The contraction in new residential construction activity continued in December. Housing starts tumbled 14.2% last month to an annual rate of 1.01 million units compared to expectations for a more modest decline to a rate of 1.15 million. This was the lowest level of housing starts since May 1991. For all of 2007, 1.344 million housing units were started, 25.8% below the 2006 total and the lowest since 1995 when 1.361 million units were started. Weakness persisted in the single-family sector, with starts falling 2.9% on the month, 36.0% on the year to end at a rate of 794k. Multifamily starts, a highly volatile series, dropped over 40% in December to an annualized pace of 210k. Building permits, often used as an indicator of future building activity decreased 8.1% in December to an annual pace of 1.068 million. The pace of permit issuance suggests builders will continue to slash new starts as they try to work off high inventory levels amid sluggish new home sales. New residential starts are expected to weaken further from here and detract substantially from Q4 and Q1 economic growth.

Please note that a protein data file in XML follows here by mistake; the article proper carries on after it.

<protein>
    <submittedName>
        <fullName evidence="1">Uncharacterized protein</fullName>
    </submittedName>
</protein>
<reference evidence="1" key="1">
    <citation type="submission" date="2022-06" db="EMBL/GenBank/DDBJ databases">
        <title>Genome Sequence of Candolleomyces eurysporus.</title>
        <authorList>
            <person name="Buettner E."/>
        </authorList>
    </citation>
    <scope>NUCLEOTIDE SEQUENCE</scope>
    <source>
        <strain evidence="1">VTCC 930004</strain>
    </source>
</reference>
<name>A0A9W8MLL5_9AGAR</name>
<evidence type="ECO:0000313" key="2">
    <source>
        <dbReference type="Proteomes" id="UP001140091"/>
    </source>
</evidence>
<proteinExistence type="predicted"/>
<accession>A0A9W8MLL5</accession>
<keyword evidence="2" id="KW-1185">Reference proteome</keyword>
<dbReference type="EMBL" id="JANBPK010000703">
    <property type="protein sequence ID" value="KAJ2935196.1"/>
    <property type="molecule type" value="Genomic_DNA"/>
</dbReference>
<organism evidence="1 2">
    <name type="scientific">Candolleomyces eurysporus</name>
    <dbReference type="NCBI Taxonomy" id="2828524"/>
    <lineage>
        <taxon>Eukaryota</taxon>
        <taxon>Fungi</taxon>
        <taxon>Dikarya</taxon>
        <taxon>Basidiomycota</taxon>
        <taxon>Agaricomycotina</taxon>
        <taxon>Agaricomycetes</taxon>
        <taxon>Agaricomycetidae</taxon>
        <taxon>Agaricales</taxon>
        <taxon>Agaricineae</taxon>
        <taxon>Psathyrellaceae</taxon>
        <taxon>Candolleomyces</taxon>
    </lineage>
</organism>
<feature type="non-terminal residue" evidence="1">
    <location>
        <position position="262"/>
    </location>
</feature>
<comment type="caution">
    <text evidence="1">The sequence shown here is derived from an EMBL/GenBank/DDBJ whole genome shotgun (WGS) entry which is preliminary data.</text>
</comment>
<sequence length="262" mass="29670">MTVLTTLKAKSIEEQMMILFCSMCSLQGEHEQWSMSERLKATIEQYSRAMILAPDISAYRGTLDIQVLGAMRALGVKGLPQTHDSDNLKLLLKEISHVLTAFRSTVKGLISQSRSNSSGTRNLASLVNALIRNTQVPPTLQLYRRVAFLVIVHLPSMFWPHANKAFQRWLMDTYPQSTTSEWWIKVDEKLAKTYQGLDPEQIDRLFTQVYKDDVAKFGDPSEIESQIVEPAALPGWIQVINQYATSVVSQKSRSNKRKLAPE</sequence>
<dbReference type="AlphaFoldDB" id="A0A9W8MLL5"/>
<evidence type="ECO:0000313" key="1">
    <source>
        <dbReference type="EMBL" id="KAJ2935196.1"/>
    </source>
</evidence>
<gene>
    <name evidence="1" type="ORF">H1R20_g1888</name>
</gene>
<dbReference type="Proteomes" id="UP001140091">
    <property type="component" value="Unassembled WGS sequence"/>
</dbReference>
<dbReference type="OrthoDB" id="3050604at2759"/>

Jobless claims fell 21k to 301k for the week that ended January 12. The large drop to such a low level is off trend for jobless claims in the past several weeks. Continuing claims for the prior week surged 66k suggests the pace of hiring remains weak and is contrary to the latest jobless claims reading. More weeks of initial claims data will be needed to understand if this week’s drop establishes a new lower trend.